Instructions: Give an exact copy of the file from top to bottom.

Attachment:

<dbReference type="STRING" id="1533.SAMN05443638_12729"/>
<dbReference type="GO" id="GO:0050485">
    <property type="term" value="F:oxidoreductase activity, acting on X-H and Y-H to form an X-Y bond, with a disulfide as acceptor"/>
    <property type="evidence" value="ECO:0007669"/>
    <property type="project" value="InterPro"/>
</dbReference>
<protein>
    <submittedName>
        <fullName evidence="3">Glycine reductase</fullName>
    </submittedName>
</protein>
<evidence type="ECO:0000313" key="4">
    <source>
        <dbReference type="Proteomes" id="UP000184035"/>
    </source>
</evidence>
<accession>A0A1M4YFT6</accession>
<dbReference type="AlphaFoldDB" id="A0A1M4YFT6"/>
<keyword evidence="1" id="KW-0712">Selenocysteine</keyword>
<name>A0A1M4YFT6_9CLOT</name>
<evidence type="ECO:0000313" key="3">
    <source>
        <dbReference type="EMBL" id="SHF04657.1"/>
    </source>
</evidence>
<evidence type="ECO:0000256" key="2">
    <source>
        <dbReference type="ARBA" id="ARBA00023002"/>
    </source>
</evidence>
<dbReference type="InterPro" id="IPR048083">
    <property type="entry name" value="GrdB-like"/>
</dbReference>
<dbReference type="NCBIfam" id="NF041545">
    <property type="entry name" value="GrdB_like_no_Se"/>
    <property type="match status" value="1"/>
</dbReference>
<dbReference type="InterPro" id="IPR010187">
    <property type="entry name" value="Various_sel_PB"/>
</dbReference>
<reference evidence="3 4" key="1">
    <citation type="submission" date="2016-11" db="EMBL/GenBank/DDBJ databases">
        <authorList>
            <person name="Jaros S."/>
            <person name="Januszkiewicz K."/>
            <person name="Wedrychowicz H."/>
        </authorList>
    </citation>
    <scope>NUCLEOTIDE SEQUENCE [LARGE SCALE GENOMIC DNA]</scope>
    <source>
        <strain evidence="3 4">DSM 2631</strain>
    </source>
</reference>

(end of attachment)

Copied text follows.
<dbReference type="STRING" id="1533.SAMN05443638_12729"/>
<dbReference type="GO" id="GO:0050485">
    <property type="term" value="F:oxidoreductase activity, acting on X-H and Y-H to form an X-Y bond, with a disulfide as acceptor"/>
    <property type="evidence" value="ECO:0007669"/>
    <property type="project" value="InterPro"/>
</dbReference>
<protein>
    <submittedName>
        <fullName evidence="3">Glycine reductase</fullName>
    </submittedName>
</protein>
<evidence type="ECO:0000313" key="4">
    <source>
        <dbReference type="Proteomes" id="UP000184035"/>
    </source>
</evidence>
<accession>A0A1M4YFT6</accession>
<dbReference type="AlphaFoldDB" id="A0A1M4YFT6"/>
<keyword evidence="1" id="KW-0712">Selenocysteine</keyword>
<name>A0A1M4YFT6_9CLOT</name>
<evidence type="ECO:0000313" key="3">
    <source>
        <dbReference type="EMBL" id="SHF04657.1"/>
    </source>
</evidence>
<evidence type="ECO:0000256" key="2">
    <source>
        <dbReference type="ARBA" id="ARBA00023002"/>
    </source>
</evidence>
<dbReference type="InterPro" id="IPR048083">
    <property type="entry name" value="GrdB-like"/>
</dbReference>
<dbReference type="NCBIfam" id="NF041545">
    <property type="entry name" value="GrdB_like_no_Se"/>
    <property type="match status" value="1"/>
</dbReference>
<dbReference type="InterPro" id="IPR010187">
    <property type="entry name" value="Various_sel_PB"/>
</dbReference>
<reference evidence="3 4" key="1">
    <citation type="submission" date="2016-11" db="EMBL/GenBank/DDBJ databases">
        <authorList>
            <person name="Jaros S."/>
            <person name="Januszkiewicz K."/>
            <person name="Wedrychowicz H."/>
        </authorList>
    </citation>
    <scope>NUCLEOTIDE SEQUENCE [LARGE SCALE GENOMIC DNA]</scope>
    <source>
        <strain evidence="3 4">DSM 2631</strain>
    </source>
</reference>